How to Make an Indoor Moss Garden

After working with moss for kodadama, I became intrigued with the delicate beauty of moss.  I recalled a favorite book, The Signature of All Things, by Elizabeth Gilbert.  The main character is a botanist who's lifelong study was that of moss.  I read an interview with the author who mentioned that in researching for the book, she read, Gathering Moss: A Natural and Cultural History of Mosses, by Robin Wall Kimmerer.  I immediately ordered the book and am enjoying it thoroughly.  In the preface, the author writes about a memory of being five years old and looking at a snowflake through a magnifying glass:  "It's the time when I first had an inkling that the already gorgeous world becomes even more beautiful the closer you look."   I'd made a moss garden but hadn't thought to look at it through a magnifying glass. Removing the lid and breathing in the earthly scent, looking through 10X magnification, the moss became a miniature forest; a birds eye view of another world.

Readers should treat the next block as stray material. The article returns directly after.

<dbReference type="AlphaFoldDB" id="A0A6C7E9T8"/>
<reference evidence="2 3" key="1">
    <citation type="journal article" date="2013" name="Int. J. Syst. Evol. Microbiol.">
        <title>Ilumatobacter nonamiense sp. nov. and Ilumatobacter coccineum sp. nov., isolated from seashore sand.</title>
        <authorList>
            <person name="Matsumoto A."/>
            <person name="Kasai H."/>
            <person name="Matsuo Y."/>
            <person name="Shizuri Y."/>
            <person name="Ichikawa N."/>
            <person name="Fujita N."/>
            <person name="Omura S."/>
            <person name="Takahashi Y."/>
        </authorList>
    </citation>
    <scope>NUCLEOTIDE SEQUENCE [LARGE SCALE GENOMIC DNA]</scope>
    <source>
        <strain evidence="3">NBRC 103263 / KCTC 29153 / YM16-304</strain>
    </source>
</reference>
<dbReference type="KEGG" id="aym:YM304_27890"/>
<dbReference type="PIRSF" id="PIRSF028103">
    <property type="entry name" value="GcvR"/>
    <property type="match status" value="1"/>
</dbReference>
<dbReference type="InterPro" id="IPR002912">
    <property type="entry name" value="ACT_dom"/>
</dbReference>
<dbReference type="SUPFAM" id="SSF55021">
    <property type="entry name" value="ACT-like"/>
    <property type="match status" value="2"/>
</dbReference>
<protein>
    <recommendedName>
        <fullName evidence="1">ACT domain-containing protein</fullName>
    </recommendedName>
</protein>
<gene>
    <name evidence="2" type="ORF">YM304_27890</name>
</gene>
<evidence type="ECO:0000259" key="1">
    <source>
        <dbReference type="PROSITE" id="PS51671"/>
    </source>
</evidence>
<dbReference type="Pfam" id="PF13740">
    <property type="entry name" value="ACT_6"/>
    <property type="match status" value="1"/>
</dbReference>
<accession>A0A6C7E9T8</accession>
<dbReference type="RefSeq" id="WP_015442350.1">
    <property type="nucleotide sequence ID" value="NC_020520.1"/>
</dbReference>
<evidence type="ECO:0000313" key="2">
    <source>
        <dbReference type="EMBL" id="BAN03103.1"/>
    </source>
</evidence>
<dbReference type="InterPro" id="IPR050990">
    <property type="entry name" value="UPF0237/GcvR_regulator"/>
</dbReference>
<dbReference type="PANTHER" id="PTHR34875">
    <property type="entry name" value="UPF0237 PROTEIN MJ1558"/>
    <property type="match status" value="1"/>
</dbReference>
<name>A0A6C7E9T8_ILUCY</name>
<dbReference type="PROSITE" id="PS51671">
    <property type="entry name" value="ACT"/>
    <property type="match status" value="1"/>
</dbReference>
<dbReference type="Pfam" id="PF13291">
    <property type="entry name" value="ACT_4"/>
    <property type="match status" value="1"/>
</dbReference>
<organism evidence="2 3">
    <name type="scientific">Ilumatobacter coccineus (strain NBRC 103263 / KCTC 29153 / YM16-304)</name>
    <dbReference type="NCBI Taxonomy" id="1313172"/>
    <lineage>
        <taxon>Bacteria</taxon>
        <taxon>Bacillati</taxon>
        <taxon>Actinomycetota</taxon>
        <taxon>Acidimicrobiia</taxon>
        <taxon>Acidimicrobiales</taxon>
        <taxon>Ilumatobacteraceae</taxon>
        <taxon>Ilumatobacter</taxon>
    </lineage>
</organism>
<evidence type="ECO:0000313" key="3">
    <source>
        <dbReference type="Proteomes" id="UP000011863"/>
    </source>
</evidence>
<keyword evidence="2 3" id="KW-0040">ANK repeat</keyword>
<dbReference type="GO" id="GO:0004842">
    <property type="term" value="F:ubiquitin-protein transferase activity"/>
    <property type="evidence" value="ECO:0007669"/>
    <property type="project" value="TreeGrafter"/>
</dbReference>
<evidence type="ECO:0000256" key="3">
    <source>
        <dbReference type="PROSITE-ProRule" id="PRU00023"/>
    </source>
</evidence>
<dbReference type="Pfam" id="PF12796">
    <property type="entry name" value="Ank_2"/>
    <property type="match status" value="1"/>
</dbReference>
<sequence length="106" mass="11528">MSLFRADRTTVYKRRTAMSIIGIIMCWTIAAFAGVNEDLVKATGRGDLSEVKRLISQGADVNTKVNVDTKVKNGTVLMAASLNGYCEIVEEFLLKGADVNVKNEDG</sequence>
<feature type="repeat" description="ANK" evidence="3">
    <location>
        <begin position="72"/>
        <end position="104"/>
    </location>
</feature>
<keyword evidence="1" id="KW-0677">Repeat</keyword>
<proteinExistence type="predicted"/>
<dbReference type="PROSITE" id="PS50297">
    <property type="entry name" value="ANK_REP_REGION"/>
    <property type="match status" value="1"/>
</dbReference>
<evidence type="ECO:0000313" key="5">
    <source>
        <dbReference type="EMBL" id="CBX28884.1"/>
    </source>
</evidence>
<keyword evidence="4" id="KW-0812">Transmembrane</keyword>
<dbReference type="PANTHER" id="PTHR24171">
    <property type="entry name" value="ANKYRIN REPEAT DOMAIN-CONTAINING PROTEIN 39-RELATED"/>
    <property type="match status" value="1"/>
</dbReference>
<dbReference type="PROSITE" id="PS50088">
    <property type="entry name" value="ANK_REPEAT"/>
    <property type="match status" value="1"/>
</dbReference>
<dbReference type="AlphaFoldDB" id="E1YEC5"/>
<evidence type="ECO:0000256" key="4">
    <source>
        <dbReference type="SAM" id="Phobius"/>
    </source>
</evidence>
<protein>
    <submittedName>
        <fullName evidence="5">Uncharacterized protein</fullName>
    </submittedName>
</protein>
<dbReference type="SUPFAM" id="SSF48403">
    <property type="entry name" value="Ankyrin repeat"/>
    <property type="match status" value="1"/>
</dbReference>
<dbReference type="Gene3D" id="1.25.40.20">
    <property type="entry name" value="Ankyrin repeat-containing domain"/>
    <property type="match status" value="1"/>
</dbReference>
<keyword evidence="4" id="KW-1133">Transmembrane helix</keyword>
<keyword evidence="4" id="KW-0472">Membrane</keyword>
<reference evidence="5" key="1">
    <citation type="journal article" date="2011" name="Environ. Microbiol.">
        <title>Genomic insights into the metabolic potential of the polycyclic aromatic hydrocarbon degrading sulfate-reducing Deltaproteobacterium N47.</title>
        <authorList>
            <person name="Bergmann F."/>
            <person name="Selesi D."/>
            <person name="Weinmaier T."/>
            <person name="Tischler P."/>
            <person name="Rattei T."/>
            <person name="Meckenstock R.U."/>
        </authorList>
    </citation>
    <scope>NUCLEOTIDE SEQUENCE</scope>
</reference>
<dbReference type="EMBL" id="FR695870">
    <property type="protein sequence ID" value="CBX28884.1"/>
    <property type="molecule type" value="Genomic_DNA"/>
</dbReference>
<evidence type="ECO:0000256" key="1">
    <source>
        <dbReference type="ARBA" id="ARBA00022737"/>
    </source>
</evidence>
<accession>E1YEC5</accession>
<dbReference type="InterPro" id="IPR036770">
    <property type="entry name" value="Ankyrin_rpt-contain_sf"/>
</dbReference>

• potting soil
  • pebbles
  • moss (harvested from woods and shaded areas)
  • decorative rocks, agate, various elements to create desired landscape
  • shallow container (I used a glass pedestal piece which not only elevates the garden but the lid is useful to control the humidity)
  • mister for bottled, filtered, or collected rain water


  • Place a one inch layer of pebbles at the bottom of the container.
  • Add a one to two inch layer of potting soil.
  • Mound soil to create an uneven surface. (optional)
  • Add a variety of mosses and arrange rocks or other elements 
  • Be creative!

Use a mister on the moss once a week to keep moist.  Water lightly as needed. (moss does not like certain minerals so use the water mentioned above)  If using a container with a lid, alternate days with lid on and off.  Place in a bright spot with indirect light.